Oecologia

, Volume 113, Issue 2, pp 219–221

Spines protect plants against browsing by small climbing mammals

  • Susan M. Cooper
  • Tim F. Ginnett
Article

DOI: 10.1007/s004420050371

Cite this article as:
Cooper, S. & Ginnett, T. Oecologia (1998) 113: 219. doi:10.1007/s004420050371

Abstract

The presence of spines on woody plants has been shown to limit the loss of foliage to large mammalian browsers by restricting both bite size and biting rate. We tested the hypothesis that plant spines are also an effective defense against browsing by small mammals, such as rodents, that climb within the canopy of shrubs to harvest fruits, seeds, and foliage. Tame southern plains woodrats (Neotoma micropus) were allowed to harvest raisins impaled on the branches of blackbrush shrubs (Acacia rigidula Benth.) in five categories of spinescence: naturally spineless, moderately spiny, or very spiny branches, and moderately spiny and very spiny branches with the spines removed. Plant spinescence significantly reduced the woodrats foraging efficiency (P = 0.0001). Although plant spines are generally thought to be an evolved defense against browsing by ungulate herbivores, they may also reduce browsing by small mammals.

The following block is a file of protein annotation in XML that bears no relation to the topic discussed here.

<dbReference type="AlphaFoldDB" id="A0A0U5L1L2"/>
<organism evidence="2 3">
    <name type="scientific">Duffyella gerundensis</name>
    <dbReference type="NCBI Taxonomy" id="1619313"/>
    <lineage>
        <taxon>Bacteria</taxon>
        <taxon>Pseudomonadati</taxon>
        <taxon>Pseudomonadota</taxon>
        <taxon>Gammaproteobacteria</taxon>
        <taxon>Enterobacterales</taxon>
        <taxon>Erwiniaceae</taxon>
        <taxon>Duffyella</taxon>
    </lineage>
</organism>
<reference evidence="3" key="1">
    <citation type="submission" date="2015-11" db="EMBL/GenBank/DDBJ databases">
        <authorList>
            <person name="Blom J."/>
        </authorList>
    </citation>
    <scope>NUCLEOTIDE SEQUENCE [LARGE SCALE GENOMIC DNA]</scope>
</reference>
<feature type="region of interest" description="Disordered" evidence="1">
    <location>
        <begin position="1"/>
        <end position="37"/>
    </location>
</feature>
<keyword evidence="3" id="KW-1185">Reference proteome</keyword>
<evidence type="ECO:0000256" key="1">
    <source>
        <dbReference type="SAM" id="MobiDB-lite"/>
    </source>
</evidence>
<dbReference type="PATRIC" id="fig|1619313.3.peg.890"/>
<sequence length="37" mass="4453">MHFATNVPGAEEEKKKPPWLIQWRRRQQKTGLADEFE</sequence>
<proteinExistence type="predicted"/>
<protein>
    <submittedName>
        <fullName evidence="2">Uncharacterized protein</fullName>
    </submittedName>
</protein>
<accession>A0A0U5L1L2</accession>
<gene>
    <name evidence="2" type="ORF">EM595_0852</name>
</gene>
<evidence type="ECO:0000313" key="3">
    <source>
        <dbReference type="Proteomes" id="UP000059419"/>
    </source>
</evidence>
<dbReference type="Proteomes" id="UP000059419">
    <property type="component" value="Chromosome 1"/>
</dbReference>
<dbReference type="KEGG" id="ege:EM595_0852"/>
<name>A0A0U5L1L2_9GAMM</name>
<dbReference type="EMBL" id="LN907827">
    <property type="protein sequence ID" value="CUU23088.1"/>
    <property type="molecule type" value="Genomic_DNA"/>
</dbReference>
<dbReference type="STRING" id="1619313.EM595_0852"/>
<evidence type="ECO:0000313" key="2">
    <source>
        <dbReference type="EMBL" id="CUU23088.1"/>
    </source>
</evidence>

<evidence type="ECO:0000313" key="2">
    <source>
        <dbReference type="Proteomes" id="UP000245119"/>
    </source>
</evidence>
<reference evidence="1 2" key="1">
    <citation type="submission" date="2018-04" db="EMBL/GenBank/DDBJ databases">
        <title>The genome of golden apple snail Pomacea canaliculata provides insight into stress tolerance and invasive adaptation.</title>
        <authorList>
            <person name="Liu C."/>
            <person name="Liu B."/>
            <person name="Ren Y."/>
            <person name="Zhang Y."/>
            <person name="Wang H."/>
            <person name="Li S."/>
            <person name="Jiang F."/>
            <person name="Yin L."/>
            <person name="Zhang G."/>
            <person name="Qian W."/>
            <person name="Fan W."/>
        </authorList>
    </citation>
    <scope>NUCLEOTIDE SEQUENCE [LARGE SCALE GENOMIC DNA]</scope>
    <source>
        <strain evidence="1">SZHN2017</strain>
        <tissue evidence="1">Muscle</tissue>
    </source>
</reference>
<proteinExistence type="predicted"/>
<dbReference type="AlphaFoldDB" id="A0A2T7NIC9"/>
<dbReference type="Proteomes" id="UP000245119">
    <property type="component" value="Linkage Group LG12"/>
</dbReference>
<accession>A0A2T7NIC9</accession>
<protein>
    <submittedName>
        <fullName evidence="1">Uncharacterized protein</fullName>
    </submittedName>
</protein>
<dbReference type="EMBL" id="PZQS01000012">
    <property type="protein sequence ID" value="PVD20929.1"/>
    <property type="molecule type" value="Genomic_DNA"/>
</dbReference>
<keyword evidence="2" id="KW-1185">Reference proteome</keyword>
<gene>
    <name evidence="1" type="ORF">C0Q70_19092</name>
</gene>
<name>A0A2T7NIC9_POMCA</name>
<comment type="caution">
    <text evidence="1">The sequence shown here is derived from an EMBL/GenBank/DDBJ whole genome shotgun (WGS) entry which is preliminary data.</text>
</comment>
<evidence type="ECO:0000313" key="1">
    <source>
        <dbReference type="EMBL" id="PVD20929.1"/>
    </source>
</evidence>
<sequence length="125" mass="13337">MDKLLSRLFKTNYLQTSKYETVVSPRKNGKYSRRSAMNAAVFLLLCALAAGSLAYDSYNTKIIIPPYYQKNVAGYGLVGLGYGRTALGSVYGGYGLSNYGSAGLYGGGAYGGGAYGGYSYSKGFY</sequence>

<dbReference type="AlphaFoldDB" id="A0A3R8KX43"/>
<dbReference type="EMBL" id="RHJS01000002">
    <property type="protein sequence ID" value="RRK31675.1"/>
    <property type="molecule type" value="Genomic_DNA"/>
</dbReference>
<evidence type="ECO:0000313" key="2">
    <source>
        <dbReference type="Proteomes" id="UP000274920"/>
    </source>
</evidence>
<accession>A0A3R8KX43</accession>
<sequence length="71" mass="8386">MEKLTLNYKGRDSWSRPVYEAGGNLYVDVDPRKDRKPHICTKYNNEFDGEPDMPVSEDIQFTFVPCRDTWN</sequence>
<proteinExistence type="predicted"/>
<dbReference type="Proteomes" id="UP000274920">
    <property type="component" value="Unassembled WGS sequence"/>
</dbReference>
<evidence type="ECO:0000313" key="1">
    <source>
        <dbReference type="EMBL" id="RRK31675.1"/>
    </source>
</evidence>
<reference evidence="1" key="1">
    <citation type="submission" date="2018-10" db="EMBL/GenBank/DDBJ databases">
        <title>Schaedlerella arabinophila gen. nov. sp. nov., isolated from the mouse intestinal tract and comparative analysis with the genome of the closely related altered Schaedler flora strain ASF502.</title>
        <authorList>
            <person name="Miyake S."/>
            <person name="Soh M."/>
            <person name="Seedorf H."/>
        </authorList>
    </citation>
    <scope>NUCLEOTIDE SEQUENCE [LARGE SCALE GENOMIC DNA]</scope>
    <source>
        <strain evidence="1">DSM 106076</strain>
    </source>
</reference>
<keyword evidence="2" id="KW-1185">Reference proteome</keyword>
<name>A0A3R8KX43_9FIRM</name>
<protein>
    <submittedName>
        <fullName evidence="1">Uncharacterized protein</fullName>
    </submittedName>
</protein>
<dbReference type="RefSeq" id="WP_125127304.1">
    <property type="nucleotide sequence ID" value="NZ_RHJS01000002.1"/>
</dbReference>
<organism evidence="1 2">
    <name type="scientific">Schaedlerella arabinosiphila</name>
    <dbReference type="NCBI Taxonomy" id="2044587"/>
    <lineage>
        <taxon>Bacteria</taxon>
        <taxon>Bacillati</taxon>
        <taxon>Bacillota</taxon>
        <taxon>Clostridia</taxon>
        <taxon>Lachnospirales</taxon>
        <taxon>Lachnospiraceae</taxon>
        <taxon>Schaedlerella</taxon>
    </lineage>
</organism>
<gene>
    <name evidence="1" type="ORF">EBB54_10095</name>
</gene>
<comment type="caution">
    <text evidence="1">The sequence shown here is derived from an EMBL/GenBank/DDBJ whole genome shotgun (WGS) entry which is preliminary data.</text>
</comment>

Key words AcaciaForagingPlant defenseSpinesWoodrat

Copyright information

© Springer-Verlag Berlin Heidelberg 1998

Authors and Affiliations

  • Susan M. Cooper
    • 1
  • Tim F. Ginnett
    • 1
  1. 1.Texas Agricultural Experiment Station, Texas A&M University, 1619 Garner Field Road, Uvalde TX 78801, USA Fax: (210) 278-1570; email: t-ginnett@tamu.eduUS